Pokémon GO – A New Opportunity for Marketers
The world of gaming has not been the same since July 6, the day Pokémon GO was launched.
Within days of its launch, it started setting new records. Here’s one – within a week of its US launch, it had over 65 million registered users.
Besides gamers, marketers, advertisers, and data analysts are delighted with Pokémon GO, for it has opened up new possibilities for them. AR has suddenly gone mainstream with Pokémon GO.
The next frontier in mobile marketing?
Does Pokémon GO herald the start of the “next big thing” in marketing?
Maybe too early, but the opportunities offered by AR games like Pokémon GO are too good to be passed up.
Pokémon GO players are found to be spending more time in the app than they do with some of the other popular social apps such as Instagram or messaging services WhatsApp and Snapchat.
The game has opened up a new channel in digital marketing for retailers. Pokémon GO makes smartphone owners use their GPS data to converge on outdoor locations earmarked, “Gyms” and “PokéStops” in their quest for Pokémon – all of which is sweet music to a retail marketer’s ears.
Retailers, small and big, see these stops as bait for potential customers. The way the AR game’s been designed, the first two steps in the inbound marketing process – attract and convert – are easily taken care of.
Then there’s “Lure”. Something that a player can buy to increase the number of critters in the game. Players have to physically hunt down these critters to go up a level in the app. Lures remain around for half an hour, and a very small investment by the store can buy enough lures to keep people coming to the store for four hours!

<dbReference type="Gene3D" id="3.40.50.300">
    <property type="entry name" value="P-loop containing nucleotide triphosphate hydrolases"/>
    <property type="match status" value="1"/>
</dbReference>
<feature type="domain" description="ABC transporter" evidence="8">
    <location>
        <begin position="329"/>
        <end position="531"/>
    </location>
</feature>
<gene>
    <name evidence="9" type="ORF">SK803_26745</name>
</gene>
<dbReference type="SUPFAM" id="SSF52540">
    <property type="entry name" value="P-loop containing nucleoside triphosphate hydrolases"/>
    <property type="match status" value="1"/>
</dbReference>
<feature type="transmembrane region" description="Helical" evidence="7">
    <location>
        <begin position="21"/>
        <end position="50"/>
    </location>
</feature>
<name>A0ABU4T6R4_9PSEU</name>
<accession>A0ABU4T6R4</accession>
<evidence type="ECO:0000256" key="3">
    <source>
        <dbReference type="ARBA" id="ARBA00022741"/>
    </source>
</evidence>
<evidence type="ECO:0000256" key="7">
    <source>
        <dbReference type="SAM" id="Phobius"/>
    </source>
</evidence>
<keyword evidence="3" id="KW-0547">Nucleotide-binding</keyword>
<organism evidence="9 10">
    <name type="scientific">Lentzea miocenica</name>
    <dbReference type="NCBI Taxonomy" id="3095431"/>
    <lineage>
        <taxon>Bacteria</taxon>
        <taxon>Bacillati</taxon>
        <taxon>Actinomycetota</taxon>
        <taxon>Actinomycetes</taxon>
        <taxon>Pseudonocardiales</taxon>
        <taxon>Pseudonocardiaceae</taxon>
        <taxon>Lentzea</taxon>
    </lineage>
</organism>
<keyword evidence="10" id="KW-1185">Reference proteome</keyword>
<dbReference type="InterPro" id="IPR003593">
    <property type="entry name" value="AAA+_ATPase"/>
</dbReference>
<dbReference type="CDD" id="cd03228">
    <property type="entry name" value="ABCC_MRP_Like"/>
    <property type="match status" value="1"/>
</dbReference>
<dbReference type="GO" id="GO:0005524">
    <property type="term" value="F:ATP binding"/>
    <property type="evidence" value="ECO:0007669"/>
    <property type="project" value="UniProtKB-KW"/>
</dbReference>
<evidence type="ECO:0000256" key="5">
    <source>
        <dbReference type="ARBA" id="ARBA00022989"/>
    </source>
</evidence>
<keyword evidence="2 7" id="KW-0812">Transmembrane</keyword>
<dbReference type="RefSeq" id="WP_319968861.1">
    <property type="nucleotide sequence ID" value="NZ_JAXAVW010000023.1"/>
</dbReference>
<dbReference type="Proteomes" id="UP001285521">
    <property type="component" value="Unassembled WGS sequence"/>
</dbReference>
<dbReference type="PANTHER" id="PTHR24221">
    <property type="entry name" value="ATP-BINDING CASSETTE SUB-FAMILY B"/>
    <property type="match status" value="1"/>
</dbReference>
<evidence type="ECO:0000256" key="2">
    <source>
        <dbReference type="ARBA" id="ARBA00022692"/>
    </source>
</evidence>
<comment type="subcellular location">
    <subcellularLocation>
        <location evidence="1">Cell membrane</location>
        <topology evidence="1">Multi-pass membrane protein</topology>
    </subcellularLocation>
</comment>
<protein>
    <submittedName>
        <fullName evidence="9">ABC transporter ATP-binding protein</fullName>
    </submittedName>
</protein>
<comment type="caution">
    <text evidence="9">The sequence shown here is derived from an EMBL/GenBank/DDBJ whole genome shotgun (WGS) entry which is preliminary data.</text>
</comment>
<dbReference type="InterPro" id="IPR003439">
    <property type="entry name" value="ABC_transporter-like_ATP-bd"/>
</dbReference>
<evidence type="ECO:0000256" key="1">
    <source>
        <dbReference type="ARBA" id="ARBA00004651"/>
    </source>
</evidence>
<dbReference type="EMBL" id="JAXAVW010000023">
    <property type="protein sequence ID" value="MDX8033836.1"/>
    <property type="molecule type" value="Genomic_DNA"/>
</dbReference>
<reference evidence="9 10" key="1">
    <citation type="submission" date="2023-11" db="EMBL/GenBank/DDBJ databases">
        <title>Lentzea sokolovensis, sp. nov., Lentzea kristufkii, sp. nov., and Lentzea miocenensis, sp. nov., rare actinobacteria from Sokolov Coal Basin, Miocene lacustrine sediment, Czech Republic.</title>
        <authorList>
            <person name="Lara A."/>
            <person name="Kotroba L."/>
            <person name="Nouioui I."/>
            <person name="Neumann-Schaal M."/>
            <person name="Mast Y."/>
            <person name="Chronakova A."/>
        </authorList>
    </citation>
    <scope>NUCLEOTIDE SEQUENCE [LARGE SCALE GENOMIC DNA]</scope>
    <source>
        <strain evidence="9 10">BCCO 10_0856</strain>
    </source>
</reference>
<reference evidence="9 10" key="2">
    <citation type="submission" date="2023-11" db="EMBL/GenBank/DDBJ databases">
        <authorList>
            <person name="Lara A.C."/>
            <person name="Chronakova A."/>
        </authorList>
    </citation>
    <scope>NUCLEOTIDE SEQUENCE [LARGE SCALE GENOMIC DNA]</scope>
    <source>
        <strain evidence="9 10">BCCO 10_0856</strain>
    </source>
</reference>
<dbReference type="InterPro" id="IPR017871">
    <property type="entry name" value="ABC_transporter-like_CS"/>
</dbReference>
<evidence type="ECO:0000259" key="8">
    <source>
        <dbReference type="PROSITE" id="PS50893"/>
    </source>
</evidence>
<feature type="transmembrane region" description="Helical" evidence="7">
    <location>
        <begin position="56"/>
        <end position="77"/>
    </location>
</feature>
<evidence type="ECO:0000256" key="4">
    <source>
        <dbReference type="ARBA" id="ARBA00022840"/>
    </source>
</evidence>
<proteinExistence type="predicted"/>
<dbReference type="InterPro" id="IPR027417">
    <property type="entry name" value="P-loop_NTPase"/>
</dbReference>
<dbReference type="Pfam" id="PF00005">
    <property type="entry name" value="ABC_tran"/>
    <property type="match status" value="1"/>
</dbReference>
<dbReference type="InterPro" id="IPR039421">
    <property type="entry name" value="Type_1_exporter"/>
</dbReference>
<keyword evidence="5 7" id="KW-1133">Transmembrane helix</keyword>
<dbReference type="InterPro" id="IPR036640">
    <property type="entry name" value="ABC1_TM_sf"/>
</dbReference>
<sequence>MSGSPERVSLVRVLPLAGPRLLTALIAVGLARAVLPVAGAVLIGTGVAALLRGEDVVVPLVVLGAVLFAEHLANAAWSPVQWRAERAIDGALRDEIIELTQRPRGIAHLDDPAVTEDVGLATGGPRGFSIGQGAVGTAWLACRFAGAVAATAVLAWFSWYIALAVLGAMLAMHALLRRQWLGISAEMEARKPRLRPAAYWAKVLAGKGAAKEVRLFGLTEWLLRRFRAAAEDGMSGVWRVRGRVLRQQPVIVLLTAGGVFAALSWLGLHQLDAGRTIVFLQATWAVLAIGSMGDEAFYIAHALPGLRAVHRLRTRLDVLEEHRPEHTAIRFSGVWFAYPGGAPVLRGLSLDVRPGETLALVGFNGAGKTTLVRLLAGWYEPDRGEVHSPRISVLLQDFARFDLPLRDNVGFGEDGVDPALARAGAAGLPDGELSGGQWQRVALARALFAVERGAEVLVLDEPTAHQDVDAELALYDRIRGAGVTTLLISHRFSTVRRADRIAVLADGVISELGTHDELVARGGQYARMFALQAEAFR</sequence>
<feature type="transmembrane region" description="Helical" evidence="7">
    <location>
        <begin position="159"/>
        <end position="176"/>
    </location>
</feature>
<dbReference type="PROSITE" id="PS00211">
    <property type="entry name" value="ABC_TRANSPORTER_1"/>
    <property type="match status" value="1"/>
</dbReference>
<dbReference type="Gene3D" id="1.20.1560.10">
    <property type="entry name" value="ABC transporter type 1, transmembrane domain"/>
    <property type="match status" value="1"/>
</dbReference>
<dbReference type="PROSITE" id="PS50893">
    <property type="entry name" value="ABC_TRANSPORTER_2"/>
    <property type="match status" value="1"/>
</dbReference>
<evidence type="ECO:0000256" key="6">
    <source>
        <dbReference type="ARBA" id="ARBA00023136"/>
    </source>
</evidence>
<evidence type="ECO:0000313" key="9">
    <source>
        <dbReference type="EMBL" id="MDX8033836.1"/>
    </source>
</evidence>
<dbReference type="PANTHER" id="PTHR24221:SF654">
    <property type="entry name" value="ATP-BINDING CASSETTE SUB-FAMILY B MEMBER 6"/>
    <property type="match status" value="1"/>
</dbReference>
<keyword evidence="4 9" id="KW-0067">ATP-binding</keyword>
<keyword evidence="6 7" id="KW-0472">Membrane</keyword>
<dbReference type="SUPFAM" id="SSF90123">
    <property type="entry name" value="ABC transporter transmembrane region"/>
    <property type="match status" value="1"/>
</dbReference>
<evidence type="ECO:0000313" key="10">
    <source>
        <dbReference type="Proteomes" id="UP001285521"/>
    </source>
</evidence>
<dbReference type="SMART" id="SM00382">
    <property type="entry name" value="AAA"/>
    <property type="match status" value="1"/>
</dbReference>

First mover advantage for retailers
The L’inizio Pizza Bar in Long Island City reported a 75% spike in its sales over one weekend when it activated this module to attract virtual Pokemon characters to the fast-food place. Another tea store in San Francisco used the game to offer a “buy one cup, get the 2nd free” scheme for players.
Don’t dismiss Pokémon GO as “just another game”. This new kid on the block may yet challenge Web companies that specialize in eyeballs for businesses and may end up playing a role in major brands’ marketing.
Small and medium retailers are more likely to turn to this game to re-direct some of their limited marketing spend to boost business. With Pokémon GO, at least brick-and-mortar shops may give the “traditional” digital marketing channels a go-by and move on to AR games.
Yet another thing that works in their favor is the player profile of Pokémon GO. The community is not limited to geeks or hardcore gamers. This group shows audiences of many different interest-based communities – millennials, sports fans, Pokemon junkies from the 80s and 90s. Some firms have even reported a fairly even gender split.
While marketers are at their drawing boards planning their strategies around Pokémon GO, advertisers, too, are strategizing.
Pokémon GO presents advertisers with a money-making possibility – which is to charge retailers fees to come on board as “sponsored locations”. Fast-food restaurants, coffee shops, and burger joints can turn into sponsored locations where people are gently encouraged to go to pick up virtual loot
When launched, there were reports of the game coming to McDonald’s. Some Redditors had revealed a McDonald’s logo hidden in the app data of the game. The image, they insisted, was proof that Pokémon GO was planning a partnership with the fast-food chain to drive traffic to its 35,000 plus outlets globally. These rumors were proven true when McDonald’s issued a statement later in the month, saying it would collaborate with the makers of Pokemon GO in Japan, making it the first corporation to do so.
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